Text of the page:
How Have You Grown?
Written by: Tiffany Joyce
One of the things that I appreciate the most about my Flickr photostream is the growth that I can see emerging in my photographic abilities. I’ve maintained a Flickr membership since February of 2006, and have had an on-line presence since 2000. Throughout, I have taken thousands upon thousands of photographs, and have had several different kinds of cameras. Occasionally I like to browse back through my archives and reminisce.
It’s all about growth.
I used to feel it necessary to “touch up” nearly every picture that I took. Everything needed to be sharper, bolder, vignetted or actioned. I had crooked horizons, over-contrasted adjustments, and a whole heck of a lot of “no-no’s”. For instance, oh, look at this poor shot of Cannon Beach in Oregon, taken in 2007:
The humanity! Crooked horizon, contrasted to the point of being surreal, complete disregard for the rule of thirds… it makes me laugh, now.
I never shot in RAW, and sometimes shot in low-quality JPEG just so I could fit more pictures on my memory card. I had more faith in my Photoshop skills (negligible though they were, see above) than I had in my photography skills. I would address photo-taking with an eye toward fixing it later, rather than getting it right the first time.
I can say with complete honesty that I have grown a great deal. It has been five years since I started taking photography very seriously, with an eye toward making it my profession. With every day that passes, with every click of the shutter, I am more firmly based in my knowledge of photography principles and methods. Now, more often than not, the pictures that I share are straight out of the camera (like the very first shot at the beginning of this entry, and the one directly above – two new favorites of mine). I see fewer mistakes, and great improvements in my composition.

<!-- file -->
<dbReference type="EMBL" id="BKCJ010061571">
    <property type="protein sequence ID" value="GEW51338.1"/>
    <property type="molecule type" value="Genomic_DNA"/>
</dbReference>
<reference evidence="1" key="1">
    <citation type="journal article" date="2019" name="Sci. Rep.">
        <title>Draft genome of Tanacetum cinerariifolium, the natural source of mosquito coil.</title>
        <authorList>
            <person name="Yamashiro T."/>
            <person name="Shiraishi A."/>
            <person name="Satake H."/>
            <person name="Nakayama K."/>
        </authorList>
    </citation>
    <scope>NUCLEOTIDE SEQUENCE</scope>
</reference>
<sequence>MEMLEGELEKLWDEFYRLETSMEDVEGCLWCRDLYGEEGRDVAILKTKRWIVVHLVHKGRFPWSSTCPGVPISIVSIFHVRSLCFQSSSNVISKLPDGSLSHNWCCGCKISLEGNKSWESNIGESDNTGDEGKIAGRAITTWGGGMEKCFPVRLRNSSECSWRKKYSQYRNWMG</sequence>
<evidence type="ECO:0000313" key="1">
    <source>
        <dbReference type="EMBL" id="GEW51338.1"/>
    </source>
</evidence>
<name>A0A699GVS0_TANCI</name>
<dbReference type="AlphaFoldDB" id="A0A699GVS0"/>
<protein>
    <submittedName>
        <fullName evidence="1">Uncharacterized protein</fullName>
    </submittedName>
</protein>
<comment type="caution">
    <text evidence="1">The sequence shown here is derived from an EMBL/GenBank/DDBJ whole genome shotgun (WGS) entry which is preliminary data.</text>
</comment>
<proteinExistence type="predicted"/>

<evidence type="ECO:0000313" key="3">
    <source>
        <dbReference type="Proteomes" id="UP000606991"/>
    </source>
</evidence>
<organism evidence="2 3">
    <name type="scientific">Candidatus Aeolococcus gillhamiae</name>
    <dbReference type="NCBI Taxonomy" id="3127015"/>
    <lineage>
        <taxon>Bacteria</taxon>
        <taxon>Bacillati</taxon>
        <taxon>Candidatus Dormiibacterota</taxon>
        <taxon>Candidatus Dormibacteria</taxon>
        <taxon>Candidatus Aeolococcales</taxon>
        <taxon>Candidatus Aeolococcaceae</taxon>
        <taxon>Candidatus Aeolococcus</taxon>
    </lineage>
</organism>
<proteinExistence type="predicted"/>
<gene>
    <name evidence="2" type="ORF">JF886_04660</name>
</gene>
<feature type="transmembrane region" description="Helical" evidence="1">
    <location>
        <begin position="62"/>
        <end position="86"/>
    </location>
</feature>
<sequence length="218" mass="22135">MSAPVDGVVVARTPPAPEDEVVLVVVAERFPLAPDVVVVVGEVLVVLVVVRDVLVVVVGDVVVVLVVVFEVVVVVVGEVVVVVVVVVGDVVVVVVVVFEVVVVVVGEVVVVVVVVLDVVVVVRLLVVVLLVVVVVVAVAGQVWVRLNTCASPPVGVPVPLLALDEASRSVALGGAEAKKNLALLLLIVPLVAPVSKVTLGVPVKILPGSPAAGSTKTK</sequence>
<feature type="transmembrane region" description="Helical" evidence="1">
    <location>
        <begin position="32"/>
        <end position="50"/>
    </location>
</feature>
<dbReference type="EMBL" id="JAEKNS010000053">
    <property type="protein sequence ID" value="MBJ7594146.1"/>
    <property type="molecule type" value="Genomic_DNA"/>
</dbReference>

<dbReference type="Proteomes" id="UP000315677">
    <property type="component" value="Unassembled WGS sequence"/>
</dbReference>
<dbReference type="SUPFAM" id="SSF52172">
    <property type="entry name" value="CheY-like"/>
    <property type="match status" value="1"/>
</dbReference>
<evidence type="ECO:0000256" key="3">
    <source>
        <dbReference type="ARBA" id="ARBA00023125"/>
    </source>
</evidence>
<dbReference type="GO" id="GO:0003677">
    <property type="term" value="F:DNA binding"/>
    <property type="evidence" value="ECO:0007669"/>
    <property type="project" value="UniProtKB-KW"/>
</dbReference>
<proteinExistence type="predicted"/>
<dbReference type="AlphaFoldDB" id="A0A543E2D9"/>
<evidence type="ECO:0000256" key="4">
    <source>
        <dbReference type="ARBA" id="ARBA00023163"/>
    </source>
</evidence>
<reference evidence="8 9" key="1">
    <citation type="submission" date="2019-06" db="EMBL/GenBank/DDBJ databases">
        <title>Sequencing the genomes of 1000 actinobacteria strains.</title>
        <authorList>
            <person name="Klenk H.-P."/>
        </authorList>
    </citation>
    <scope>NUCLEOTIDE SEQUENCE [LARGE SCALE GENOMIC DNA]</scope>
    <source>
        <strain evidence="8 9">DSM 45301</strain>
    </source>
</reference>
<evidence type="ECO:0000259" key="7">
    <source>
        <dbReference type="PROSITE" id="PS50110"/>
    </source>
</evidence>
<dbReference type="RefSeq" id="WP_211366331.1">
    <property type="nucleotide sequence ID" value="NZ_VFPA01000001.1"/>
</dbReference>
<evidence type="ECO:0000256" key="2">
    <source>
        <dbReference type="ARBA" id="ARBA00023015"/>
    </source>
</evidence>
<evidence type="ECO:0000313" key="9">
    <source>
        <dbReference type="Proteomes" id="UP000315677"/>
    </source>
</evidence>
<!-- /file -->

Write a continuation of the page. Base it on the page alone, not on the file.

My one-year anniversary for writing for Beyond Megapixels is on the 18th of this month. In this year alone, I have grown in great leaps and bounds, and have gone further in my photography expertise than I ever thought I would. This just proves my personal theory that you learn so much more when you teach others. Thank you all so much for providing me with the opportunity.
How have you grown as a photographer? What improvements have you seen emerge over time as you practice your skills and continue to learn? Please share your thoughts in the comments!
Photo credits (for better or worse): Tiffany Joyce.
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